(i) any goods which were exempted from the whole of the duty leviable thereon in the base period but not so exempted in any financial year subsequent to the base period, shall not be entitled to any exemption from duty or be taken into account for calculating the excess clearances ; The effect of the main clause above is not very clear. However, the explanation covers a situation which bears some resemblance to a case where goods were not excisable during the base period but were excisable during the current period. According to the explanation, where any goods were exempted during the base period but not during a subsequent period (including the current period), they would not be entitled to any exemption from duty during the current period. If we were to seek guidance from these provisions to which Shri Ramasubramaniam drew our attention and apply them by analogy to the present situation, it would lead to the conclusion that no exemption at all should be given under the notification. This goes even beyond what the Department has contended.
29. Shri Ramasubramaniam had also referred to Clause 2(1) of the notification, which talks of "a factory, whether existing before or after the date of the notification". With all respect to him we are unable to see how it supports his interpretation or is of assistance in settling the point at issue.
30. Assuming that Clause 2(2)(c) is applicable to the case, a point could still be raised that for the purpose of applying that clause, it is necessary to have figures of "clearances" on the basis of the Central Excise accounts, with the values being in terms of Section 4 of the Central Excises and Salt Act. In the nature of things, figures of such "clearances" by the appellants for the period April 73 to February 74 would not be available. We have to consider how this would affect the application of the aforesaid provision.
31. It is apparent that while the fact of pre-excise "clearances" could be taken into account for deciding whether alternative (a) or (b) or (c) of Clause 2(2) applies (taking the broad interpretation of the term "clearances which alone would give effect to the intention of the legislature), when it comes to the actual quantum of clearances the other provisions of the notification which refer to Central Excise accounts and Section 4, cannot be ignored. The result would then be that for 11 months of the financial year 1973-74, and therefore in effect for the whole of that financial year, figures of "clearances" in terms of the prescribed yardsticks would not be available. What would be the effect of this non-availability 32. Under Clause (c), it is the highest of the clearances during the three financial years 1073-74, 1974-75 and 1975-76 that has to be taken as the base clearance. It could happen in a rare case that the figures for one or more of these financial years are not available. In the present case this has happened because excise duty was imposed only with effect from 1-3-1974. In some other case it could happen that the relevant records are not available due to natural reasons or an Act of God. In such a case it would obviously not be fair to hold that the entire notification and the concession thereunder becomes inapplicable because some data are not available. An attempt would have to be made to apply the notification cm the basis of best judgment and with the available data. Following the same approach in the present case, it would mean that the figure of clearances for 1973-74 should be ignored as being not available, and the base clearances taken as the higher of the figures for 1974-75 and 1975-76 (after the adjustments prescribed in the notification). The appellants would not be prejudiced by such a course, which would, if at all, act in their favour. If the figures for 1973-74 are assumed to be lower than those for the other two years, they would not affect the result, because it is the highest figure which has to be taken. If the figures for 1973-74 are assumed to be the highest, then by ignoring them the appellants would be benefited and not put to loss. Thus by going on the basis of the two years for which figures in Central Excise terms are available, the appellants would not be put to a disadvantage, and this would certainly be more beneficial to them than the alternative of denying them the concession altogether.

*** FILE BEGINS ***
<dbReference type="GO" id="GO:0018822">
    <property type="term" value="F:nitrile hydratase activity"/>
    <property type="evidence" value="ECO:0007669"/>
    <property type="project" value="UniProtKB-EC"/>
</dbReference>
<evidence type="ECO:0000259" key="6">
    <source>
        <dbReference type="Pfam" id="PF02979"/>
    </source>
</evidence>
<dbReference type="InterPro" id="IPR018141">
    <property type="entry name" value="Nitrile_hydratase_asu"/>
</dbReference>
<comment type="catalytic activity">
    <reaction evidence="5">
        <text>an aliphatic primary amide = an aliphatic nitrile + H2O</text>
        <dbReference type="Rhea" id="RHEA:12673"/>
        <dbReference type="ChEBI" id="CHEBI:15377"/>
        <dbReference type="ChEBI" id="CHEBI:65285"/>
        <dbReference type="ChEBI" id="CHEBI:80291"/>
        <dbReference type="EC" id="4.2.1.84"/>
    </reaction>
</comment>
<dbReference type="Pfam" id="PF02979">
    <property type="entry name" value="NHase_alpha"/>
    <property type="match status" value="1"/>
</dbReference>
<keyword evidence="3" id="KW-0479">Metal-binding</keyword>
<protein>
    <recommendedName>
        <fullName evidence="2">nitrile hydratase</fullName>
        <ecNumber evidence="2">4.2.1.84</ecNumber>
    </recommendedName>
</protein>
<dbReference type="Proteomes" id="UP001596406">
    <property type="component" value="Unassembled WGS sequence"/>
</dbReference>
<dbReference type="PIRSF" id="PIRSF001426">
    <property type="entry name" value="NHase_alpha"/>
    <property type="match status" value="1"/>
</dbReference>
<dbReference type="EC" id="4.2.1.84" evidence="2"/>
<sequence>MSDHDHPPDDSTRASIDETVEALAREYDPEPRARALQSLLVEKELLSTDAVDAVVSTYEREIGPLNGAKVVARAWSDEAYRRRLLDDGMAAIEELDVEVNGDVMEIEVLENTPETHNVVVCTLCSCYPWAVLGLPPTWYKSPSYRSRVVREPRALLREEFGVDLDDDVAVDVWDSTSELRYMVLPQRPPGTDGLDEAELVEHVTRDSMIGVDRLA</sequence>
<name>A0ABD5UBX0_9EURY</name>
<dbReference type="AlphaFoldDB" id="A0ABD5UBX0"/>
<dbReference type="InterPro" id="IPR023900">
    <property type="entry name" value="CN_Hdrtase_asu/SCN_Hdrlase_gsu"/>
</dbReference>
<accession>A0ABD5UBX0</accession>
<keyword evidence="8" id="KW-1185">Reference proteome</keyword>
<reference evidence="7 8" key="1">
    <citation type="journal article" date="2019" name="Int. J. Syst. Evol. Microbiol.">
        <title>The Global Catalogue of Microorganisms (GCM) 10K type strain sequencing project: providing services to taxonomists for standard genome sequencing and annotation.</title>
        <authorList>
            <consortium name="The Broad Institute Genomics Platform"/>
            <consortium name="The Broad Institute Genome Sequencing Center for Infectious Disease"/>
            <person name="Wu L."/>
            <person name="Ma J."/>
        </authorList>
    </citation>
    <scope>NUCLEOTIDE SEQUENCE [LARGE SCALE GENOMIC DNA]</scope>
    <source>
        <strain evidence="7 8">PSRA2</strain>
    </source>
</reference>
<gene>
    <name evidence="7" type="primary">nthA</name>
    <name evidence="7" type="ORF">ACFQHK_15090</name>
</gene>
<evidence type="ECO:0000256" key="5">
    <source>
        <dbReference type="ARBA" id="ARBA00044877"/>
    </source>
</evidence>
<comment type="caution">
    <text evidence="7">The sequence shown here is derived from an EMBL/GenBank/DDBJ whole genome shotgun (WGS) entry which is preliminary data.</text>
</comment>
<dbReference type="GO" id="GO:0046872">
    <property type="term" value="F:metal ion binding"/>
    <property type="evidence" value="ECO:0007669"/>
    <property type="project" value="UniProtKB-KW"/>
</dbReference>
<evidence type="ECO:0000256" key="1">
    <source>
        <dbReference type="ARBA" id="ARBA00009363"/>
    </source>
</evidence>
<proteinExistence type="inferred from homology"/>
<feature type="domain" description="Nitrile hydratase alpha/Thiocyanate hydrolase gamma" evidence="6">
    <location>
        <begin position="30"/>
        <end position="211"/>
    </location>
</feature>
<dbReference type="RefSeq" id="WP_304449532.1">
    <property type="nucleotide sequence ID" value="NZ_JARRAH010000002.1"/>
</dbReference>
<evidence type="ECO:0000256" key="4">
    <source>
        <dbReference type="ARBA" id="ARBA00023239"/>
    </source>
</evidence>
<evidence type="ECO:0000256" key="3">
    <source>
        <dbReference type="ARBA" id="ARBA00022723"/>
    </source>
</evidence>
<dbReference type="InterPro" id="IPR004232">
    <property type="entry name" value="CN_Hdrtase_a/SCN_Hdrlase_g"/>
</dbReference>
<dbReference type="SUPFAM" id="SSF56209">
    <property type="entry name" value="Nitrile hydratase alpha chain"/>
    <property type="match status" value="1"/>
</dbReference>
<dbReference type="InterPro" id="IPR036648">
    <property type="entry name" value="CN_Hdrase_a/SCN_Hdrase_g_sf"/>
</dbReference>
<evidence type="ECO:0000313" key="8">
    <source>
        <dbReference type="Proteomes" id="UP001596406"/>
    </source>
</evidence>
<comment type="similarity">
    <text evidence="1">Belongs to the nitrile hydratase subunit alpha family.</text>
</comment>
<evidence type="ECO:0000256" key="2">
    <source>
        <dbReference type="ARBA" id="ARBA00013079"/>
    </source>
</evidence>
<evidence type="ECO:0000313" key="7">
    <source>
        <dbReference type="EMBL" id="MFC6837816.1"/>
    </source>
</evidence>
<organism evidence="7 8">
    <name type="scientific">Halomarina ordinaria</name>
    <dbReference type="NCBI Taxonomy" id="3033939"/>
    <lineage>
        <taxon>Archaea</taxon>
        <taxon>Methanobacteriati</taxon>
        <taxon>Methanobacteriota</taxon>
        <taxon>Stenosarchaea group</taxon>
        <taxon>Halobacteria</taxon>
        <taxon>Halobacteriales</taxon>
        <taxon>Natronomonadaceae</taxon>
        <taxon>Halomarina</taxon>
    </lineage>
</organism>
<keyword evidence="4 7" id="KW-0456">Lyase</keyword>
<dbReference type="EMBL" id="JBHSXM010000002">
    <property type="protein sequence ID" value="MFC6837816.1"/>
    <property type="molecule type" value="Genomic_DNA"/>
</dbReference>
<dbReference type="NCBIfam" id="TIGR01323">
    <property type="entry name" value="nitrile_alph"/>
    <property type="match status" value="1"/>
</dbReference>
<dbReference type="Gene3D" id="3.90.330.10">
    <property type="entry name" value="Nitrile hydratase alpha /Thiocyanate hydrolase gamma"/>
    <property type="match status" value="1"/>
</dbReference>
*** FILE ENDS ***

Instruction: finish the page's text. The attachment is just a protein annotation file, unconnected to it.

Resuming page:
So far as the Department is concerned, the result, in the case before us, is the same as has already been arrived at by them because in this case it happens that the highest clearance has been found to be the clearance during 1975-76.
33. In sum, therefore, by ignoring the figures of "clearances" during 1973-74, since those figures are not available in Central Excise terms, the appellants would not be prejudiced; nor would the final conclusions of the lower authorities be affected.
34. In the light of the careful and indeed anxious consideration which we have given to the matter, we are of the view that the words "cleared from a factory for the first time" in the three Sub-clauses of Clause 2(2) should be interpreted as relating to removals of goods from a factory, whether or not such goods were excisable at a previous point of time. The Assistant Collector was therefore right in holding that the appellants' case was covered by alternative (c) of Clause 2(2). The Appellate Collector was also right in upholding the Assistant Collector's order. We accordingly confirm the orders of the Appellate Collector and reject these three appeals.